• ‘Do “No Platform” policies threaten free speech at university’, Debating Society, St. George’s University, London, 7 Dec 2018
  • Discussant, ‘We The Peoples Film Festival’, Human Rights themed films at Miranda, 24 Nov. 2018 (commenting three films: Are you volleyball?!, Facing Death with Wirecutter, and Afghanistanbul)
  • ‘On the Theory of Law and Historical Memory’, T.M.C. Asser Institute, The Hague, 19 Oct 2018
  • ‘A Linguistic Turn for Human Rights’, Conference on Systems Theory and Human Rights, Centre for Law & Society, University of Lancaster, School of Law, 18 October 2018
  • Introductory Remarks, ‘Memory Laws in Post-Transitional Democracies: Case Studies form Post-Communist States’, Polish Academy of Sciences, Warsaw, 9 Oct 2018
  • ‘No-platforming and safe spaces: Should universities censor more (or less) speech than the law requires?’, Tackling Extremism within Higher Education Institutions: Preserving Academic Freedom and Fighting Intolerance, Public Policy Exchange, London, 5 Sept 2018
  • ‘Shifting paradigms in historical memory’, Circulating across Europe? Transgressive Narratives about the Past, Harvard University, 28-29 August 2018
  • ‘Free Speech, Not Censorship’, The ‘How to’ Academy, London, 3 July 2018
  • Panel discussant, ‘Deirdre McCloskey, Bourgeois Equality’, Oxford University Foundation for Law, Justice and Society (FLJS), 14 June 2018
  • ‘Revisiting gender in Shakespeare’, Othello on Trial (or the Tragedy of Desdemona, the Wife), Performance/Discussion, Bloomsbury Studio, 11 June 2018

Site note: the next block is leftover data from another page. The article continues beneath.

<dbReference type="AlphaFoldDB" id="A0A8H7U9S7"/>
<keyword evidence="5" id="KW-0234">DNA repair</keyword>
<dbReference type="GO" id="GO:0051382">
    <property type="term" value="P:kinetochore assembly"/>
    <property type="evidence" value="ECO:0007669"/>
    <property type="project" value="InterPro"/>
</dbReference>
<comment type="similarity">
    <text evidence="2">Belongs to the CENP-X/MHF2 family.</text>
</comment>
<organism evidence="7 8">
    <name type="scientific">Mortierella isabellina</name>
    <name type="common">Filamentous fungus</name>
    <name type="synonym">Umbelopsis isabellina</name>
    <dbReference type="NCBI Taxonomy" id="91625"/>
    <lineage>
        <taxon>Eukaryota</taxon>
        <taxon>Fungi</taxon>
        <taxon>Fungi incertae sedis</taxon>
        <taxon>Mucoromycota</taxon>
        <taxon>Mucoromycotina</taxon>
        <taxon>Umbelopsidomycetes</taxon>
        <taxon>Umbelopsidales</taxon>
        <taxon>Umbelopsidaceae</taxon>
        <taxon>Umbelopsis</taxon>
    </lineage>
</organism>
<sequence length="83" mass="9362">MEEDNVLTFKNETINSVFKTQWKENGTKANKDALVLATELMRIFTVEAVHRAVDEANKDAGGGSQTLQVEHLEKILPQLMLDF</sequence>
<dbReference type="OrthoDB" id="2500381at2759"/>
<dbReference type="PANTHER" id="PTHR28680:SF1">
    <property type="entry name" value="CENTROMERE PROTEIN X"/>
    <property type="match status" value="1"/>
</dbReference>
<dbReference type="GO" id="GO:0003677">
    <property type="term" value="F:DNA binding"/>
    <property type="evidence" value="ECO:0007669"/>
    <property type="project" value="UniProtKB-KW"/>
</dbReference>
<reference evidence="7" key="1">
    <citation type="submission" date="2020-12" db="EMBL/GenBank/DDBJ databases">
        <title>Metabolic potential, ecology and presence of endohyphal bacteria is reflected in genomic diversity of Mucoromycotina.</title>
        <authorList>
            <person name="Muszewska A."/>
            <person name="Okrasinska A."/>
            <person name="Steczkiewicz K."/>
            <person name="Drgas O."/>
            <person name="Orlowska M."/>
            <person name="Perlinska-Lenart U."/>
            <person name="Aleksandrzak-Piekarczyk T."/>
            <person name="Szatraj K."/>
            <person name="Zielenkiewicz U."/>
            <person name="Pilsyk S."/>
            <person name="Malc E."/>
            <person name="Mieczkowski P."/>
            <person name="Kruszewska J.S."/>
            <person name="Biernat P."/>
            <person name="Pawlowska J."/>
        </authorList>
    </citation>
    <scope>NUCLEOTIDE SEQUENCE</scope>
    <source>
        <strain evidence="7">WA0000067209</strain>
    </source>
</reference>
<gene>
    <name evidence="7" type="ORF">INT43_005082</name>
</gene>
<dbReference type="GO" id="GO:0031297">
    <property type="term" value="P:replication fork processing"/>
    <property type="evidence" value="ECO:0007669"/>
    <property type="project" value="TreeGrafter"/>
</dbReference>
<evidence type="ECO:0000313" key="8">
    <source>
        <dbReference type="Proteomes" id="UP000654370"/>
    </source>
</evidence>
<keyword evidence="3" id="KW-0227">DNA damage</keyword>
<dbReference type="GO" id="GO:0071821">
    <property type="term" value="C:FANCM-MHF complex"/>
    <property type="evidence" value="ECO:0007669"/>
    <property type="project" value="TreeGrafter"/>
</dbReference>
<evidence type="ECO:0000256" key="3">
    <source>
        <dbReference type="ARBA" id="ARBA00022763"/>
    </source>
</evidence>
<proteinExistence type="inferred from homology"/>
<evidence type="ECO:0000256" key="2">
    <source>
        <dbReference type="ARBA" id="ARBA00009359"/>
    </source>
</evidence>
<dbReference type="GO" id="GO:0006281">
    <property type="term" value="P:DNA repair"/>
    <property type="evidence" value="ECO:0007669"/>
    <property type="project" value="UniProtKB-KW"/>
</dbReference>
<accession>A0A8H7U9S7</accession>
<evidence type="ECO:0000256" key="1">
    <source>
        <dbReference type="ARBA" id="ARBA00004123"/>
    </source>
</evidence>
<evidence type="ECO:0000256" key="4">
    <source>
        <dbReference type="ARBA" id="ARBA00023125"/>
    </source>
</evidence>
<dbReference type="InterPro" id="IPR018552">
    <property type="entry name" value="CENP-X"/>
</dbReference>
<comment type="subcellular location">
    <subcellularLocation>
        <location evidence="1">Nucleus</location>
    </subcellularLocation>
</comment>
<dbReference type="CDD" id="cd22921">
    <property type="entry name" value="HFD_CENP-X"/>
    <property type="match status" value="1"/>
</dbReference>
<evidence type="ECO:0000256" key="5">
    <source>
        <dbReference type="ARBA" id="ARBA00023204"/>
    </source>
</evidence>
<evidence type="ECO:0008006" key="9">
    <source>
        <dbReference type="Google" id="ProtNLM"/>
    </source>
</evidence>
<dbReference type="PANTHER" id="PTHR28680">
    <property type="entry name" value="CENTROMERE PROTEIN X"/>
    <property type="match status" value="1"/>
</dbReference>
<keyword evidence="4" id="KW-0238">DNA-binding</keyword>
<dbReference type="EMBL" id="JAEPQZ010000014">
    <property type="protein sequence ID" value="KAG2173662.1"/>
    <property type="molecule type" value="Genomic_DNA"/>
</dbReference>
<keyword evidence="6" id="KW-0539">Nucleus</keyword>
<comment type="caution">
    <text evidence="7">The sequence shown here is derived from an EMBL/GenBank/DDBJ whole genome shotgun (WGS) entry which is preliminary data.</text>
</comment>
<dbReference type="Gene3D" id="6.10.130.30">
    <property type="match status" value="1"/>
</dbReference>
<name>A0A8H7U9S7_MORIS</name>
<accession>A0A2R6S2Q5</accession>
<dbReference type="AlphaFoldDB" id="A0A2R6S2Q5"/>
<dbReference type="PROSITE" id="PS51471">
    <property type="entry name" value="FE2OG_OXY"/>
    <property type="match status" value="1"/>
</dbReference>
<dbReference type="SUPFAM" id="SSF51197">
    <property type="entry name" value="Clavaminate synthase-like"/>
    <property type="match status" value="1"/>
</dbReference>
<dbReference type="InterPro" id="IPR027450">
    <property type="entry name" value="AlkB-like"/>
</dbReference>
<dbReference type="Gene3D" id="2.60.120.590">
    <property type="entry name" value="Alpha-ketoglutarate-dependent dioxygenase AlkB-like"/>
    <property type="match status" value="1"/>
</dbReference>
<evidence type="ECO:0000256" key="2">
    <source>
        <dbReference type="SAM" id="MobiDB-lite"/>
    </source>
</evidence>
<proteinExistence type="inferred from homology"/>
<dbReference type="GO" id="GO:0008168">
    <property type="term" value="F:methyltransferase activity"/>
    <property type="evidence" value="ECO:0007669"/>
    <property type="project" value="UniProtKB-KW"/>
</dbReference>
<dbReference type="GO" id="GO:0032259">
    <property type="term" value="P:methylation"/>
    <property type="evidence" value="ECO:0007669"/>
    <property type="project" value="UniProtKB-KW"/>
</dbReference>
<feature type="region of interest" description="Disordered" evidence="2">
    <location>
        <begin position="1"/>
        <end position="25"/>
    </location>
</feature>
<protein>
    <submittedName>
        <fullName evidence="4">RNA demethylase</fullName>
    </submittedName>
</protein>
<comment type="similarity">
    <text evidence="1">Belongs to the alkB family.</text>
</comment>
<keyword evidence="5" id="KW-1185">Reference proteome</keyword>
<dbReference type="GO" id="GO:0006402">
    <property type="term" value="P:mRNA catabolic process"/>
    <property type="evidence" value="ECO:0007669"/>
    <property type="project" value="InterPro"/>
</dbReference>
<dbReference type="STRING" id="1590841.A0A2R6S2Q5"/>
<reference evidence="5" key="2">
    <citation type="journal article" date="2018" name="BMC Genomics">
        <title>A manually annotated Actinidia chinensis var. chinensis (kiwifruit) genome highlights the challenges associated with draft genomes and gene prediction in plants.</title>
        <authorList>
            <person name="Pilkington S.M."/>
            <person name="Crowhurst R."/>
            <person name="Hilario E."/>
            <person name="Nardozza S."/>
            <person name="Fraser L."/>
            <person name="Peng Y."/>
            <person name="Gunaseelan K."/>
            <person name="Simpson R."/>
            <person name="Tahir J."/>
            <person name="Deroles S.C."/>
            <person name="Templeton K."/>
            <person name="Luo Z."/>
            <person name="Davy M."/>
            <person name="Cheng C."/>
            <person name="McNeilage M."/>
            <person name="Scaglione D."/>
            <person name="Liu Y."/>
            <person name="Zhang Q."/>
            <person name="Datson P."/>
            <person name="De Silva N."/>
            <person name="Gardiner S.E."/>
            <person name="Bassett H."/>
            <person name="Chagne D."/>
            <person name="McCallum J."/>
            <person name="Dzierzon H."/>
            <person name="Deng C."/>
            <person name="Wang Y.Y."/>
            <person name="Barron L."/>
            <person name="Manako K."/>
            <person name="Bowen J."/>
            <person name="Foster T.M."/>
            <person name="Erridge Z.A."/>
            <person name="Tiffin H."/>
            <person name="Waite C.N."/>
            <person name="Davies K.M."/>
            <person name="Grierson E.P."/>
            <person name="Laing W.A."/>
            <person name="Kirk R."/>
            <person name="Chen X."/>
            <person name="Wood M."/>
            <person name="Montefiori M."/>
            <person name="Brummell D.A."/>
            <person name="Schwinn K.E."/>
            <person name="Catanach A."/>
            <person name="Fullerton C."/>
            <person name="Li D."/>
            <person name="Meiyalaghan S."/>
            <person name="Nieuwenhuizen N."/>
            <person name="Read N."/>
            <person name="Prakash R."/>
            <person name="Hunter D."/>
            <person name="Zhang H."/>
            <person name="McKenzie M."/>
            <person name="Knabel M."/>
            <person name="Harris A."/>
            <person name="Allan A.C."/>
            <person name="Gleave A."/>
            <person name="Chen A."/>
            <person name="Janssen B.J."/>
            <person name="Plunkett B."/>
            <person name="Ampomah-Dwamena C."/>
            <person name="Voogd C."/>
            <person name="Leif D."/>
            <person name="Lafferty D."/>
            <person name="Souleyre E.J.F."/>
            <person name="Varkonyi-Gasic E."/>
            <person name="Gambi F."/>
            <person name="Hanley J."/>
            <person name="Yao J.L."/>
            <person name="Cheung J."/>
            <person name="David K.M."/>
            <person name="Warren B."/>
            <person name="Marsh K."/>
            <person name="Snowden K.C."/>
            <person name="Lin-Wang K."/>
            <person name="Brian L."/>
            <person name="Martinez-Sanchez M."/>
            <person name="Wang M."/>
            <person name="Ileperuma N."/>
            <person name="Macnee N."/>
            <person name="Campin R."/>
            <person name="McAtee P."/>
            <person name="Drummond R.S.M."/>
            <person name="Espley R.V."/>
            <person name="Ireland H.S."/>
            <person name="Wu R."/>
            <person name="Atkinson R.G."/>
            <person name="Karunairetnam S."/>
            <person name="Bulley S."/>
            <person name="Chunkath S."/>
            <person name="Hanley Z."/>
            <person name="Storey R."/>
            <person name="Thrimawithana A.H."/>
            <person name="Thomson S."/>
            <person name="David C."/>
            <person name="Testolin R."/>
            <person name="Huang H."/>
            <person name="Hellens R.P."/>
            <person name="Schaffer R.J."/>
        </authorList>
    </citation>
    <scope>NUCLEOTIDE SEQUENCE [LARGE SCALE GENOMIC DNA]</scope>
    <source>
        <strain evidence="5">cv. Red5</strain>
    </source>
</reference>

• ‘Free speech within transitional democracy’, Guest lecture and panellist presentation, Hate Speech, Symbols, and Memories, Department of Political Science, University of Zagreb, lecture and workshop, 5-6 June 2018
  • ‘Historical denialism and human rights’, Recognition, Denial, and Human Rights: Theoretical Approaches, QMUL, 24 May 2018
  • ‘Historical denialism and the political foundation of human rights’, Speaker Series Time, Memory and Criminal Law, University of Bologna, 16 May 2018
  • Keynote address, ‘A theory of post-conflict human rights’, After the War: Diplomatic Strategies for Post-Conflict Environments, Kings College London, 12 April 2018
  • ‘Towards a Theory of Law and Historical Memory’, Legal Governance of Historical Memory in Comparative Perspective, UC Berkeley Law School, Co-sponsored by the T.M.C. Asser Institute (The Hague), the Center for the Study of Law and Society (UC Berkeley) and the Miller Institute for Global Challenges and the Law (UC Berkeley), 3 April 2018
  • Discussant for panel on Engineering Citizens and Values via Memory Laws, Council for European Studies, 25th annual conference, Chicago, Illinois, 29 March 2018
  • ‘The performance of law’s legitimacy in Richard II’, Kingston Shakespeare Seminar (KiSS), 24 March 2018
  • Seminar on Hate Speech and Democratic Citizenship, Legal and Political Theory Events Series / Irish Centre for Human Rights, University of Galway, 9 March 2018